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July 30, 2008 5:27 PM

Laid-Off Cadwalader Attorneys May Have Tough Time Finding Work

Posted by Drew Combs

On Wednesday, Cadwalader, Wickersham & Taft announced that it was laying off 96 lawyers.

A spokesperson at the firm said that it would provide the laid-off lawyers with career counseling assistance, but according to several legal recruiters, these attorneys enter a challenging job market where the standard job search may not be enough.

"It's a tough market," says Margie Grossberg, a New York-based legal recruiter at Major, Lindsey & Africa. “People will land on their feet, but it is going to take a bit of time, and people may be forced to reinvent themselves."

The layoffs, which mark the second round of attorney job cuts this year by Cadwalader, occurred in the capital market and global finance practices in New York, Charlotte, and London. These practice groups have been especially hard hit by tightening credit markets and an aversion to mortgage-backed securities.

But as a result of earlier industrywide layoffs, some of which were done in a stealth manner, there is an abundance of lawyers with this experience looking for work. And of course this occurs as the need for lawyers with these skill sets declines.

"The need for mortgage-backed securitization expertise has constricted dramatically," says Carey Bertolet, a legal recruiter at BCG Attorney Search. "There is no way every lawyer that was doing that work 18 months ago can find that work next month."

Bertolet adds, "There are so many lawyers in the market for those few positions that might draw that background."

Others firms that practice in this area, such as McKee Nelson and Sonnenschein, Nath & Rosenthal, have also trimmed their attorney head count with layoffs and buyouts in recent months. Of the 33 attorneys Cadwalader laid off earlier this year, ten have not found new positions.

Recruiters say that the key to success for recently laid-off attorneys who secured new positions was a willingness to tweak, if not totally alter, their practice focus or relocate to another city.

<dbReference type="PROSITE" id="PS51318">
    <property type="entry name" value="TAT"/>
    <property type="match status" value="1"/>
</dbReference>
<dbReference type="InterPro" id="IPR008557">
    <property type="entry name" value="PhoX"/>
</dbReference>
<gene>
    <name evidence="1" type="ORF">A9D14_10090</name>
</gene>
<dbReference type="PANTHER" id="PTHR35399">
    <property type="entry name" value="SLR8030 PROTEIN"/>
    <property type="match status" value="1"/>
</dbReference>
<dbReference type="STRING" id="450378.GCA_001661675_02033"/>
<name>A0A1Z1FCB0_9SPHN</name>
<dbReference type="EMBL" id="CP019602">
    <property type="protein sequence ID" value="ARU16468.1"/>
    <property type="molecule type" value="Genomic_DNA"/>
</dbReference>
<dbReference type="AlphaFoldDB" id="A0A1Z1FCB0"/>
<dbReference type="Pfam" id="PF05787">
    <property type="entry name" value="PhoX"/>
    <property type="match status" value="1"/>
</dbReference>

Even given the tough economy, law firms are plagued with high turnover in their associate ranks and, therefore, have an ever-revolving need for legal talent. Some firms have shown a willingness, according to recruiters, to hire associates with structured finance experience into their general finance and corporate practices. Those firms include Arnold & Porter, Morrison & Foerster, Hunton & Williams, and Katten Muchin Rosenman.

Junior and midlevel associates are most likely to have success moving to another practice area. Senior associates are generally viewed as more difficult to integrate into a firm, and too far along in their careers to change their practice focus.

"Sixth- and seventh-year associates and counsel are going to have a much harder time," says Jason Yuen, a legal recruiter at Alan Miles and Associates. "When you get to that stage in your career, it is really difficult to slot into another firm’s partnership track."

Laid-off associates, even the more senior ones, have had some success in relocating to another market, especially those coming from New York.

Bertolet says, "For folks who are in New York City and are being laid off, the best thing they have going for them is that partners in so many other domestic markets value New York experience."

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